The Saudi Gazette
It's a curious thing about Americans. The estimated 300 million or so people seem to think they are right about how Israel should deal with the Palestinians, while there's more than a billion people on the other side of the planet that have their own ideas.
What makes the United States government right when it argues that political groups it deems as terrorists have no place as the negotiation table, but gives Israel a free pass to curb commerce, destroy infrastructure and allow the collateral damage of killing civilians to far outnumber the deaths of so-called militants?
But my instinct to generalize and stereotype Americans as Muslim-hating, anti-Palestinian, Israeli-loving-at-any-cost war-mongers is put to the test when I consider the efforts of President Jimmy Carter to negotiate with Hamas. Here's a man who has been mocked, ridiculed, labeled a traitor to his country and described as anti-Semitic because he dared to say that Israel practices apartheid. Yet he continues to perform unpopular work in the name of peace.
Hamas was deemed a terrorist organization in 1995 and since then the United States has refused to negotiate with it. When the United States in effect sponsored the 2006 elections in the Palestinian Occupied Territories and was shocked to see Hamas voted democratically into power, it still held on to the antiquated policy not to negotiate.
Sure, Hamas occasionally behaves stupidly. What is to be gained by its over-the-top rhetoric to annihilate Israel or to cross the border to kidnap Israeli soldiers? Of course, the US doesn't behave any less stupid with its grand, but tragic adventure into Iraq and its own rhetoric against Iran. Equally stupid is its insistence to condemn the idea of talking to a political group that represents, for better or worse, all Palestinian, or at least the majority.
Consider, however, Carter's efforts to deal with Hamas. He has accomplished more in the past week than the Bush administration has in more than seven years and more than the Clinton administration when it decided that Hamas was the bogeyman.
By simply meeting with Hamas Carter has already shown the United States what Arab leaders have known all along. Reasonable people can separate the rhetoric from the true actions of a group. In this case Carter has gotten Hamas to agree to peace negotiated with Israel by its rival, Palestinian President Mahmoud Abbas as long as it is ratified in a referendum by the Palestinian people. Even if Hamas did not agree with the terms of the agreement, they would leave it to their people.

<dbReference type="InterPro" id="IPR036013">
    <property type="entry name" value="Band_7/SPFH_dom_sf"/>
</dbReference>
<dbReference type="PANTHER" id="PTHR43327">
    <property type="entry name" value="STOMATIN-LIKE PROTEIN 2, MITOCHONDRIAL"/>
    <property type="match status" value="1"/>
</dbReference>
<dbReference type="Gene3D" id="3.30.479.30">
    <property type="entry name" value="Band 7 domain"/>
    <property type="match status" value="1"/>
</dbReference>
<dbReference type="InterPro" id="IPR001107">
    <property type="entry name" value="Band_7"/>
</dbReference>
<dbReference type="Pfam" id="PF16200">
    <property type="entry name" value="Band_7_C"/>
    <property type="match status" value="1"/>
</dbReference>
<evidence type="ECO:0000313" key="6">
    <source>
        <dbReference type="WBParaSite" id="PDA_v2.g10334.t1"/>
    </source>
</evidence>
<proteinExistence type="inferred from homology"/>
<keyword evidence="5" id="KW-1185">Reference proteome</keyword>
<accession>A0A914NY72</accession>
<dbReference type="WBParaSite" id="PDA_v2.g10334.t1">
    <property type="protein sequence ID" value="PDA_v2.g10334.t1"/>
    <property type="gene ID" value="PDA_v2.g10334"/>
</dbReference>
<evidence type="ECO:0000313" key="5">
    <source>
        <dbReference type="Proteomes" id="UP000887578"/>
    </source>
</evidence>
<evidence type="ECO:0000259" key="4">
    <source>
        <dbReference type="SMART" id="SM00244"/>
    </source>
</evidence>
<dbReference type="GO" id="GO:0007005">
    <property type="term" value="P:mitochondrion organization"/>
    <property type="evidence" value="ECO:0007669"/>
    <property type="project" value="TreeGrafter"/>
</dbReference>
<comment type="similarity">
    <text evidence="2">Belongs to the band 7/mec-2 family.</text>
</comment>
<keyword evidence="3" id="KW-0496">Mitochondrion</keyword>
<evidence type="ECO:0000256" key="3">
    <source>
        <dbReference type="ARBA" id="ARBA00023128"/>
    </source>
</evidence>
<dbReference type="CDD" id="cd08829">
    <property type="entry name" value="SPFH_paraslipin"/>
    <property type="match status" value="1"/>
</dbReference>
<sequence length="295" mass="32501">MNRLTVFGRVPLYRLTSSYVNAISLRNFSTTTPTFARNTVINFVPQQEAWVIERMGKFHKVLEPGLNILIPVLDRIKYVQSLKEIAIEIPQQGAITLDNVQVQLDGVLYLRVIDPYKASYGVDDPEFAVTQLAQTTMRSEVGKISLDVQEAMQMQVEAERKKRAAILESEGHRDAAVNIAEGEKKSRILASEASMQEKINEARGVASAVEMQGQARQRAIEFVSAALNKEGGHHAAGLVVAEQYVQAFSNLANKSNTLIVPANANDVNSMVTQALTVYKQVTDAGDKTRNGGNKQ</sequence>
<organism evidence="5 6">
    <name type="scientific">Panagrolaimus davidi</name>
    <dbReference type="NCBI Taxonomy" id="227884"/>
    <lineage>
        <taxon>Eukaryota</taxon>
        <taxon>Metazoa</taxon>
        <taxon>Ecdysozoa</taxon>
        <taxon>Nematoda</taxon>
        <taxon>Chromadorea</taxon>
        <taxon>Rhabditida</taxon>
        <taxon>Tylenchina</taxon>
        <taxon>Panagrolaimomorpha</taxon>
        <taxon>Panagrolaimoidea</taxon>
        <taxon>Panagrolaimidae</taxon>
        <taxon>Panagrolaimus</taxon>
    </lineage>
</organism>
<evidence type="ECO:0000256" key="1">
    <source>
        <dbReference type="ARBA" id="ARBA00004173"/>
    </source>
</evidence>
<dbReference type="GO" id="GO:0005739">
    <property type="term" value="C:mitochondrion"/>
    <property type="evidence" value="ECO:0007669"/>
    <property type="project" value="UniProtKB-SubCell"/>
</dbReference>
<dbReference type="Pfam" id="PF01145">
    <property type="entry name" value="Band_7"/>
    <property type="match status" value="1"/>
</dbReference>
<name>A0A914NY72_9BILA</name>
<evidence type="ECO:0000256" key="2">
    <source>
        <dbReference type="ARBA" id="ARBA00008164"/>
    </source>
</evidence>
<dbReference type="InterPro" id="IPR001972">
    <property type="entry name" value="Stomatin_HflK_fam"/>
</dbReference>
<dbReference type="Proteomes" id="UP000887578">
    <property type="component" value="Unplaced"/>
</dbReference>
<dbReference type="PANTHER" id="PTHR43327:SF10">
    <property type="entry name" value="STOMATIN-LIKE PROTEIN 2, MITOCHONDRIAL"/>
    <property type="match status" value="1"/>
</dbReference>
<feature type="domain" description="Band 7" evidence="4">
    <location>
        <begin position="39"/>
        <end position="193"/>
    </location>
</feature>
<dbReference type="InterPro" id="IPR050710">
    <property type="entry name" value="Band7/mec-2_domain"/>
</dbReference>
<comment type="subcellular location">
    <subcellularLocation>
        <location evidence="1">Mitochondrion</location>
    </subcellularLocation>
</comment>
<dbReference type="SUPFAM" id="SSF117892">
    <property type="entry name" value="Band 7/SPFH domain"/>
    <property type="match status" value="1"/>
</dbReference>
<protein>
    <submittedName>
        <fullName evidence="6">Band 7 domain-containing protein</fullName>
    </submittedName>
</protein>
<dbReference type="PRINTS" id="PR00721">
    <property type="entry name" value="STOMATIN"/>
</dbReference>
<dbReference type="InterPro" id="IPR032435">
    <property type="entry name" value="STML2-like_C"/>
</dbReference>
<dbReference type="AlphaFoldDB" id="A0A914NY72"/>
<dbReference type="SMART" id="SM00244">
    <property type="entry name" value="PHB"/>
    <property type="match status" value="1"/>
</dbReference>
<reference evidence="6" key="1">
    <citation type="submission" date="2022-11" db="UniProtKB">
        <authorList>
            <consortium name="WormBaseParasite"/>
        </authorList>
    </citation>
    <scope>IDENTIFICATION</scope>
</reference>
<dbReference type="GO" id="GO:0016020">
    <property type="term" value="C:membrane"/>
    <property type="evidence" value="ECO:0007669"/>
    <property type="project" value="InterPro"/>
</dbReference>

That's a far cry from wanting Israel wiped off the map.
Carter also recognizes what everyone else in the Middle East already knows. Refusing to bring Hamas to the negotiation table is not working. Rather, we have seen President Bush, Dick Cheney and the hapless Condoleezza Rice trudge up to the White House attic, dust off the same old peace plans, slap a pretty new cover on it and try to shove it down the Palestinians' throats without discussion or so much as a single concession from Israel.
"We believe that the problem is not that I met Hamas in Syria," Carter said in speech in Jerusalem on Monday. "The problem is that Israel and the United States refuse to meet with these people, who must be involved."
While Carter has done great things during his trip, I am not so naïve to think that peace can be achieved anytime soon. Hamas agrees that peace can be accomplished if Israel returns to its pre-1967 borders and allows refugees to return to the homeland. This is essentially the same proposal outlined in the 2002 Arab Peace Plan authored principally by Saudi Arabia. But it's been six years. While Israeli leaders make noises that they like portions of it, they have yet to seriously open negotiations to discuss details.
The problem I see is not Hamas. Far from it. The United States needs to ignore the Israeli lobbyists and its fears of anti-Semitism allegations, and apply pressure to Israel's leaders to act in good faith. Carter, for all of his good intentions, doesn't have the weight to apply this kind of pressure. We've already seen the petty behavior of Israel by refusing to grant Carter protection. Why would Israel consider his pleas for reasonable accommodations for the Palestinians?
In effect, Carter has opened the door for the Bush administration to take the next step, but I am not optimistic. To react favorably to Carter's hopes of a negotiated peace would mean that the Bush administration policy of not talking to Hamas is flawed. And President Bush always thinks of his pride.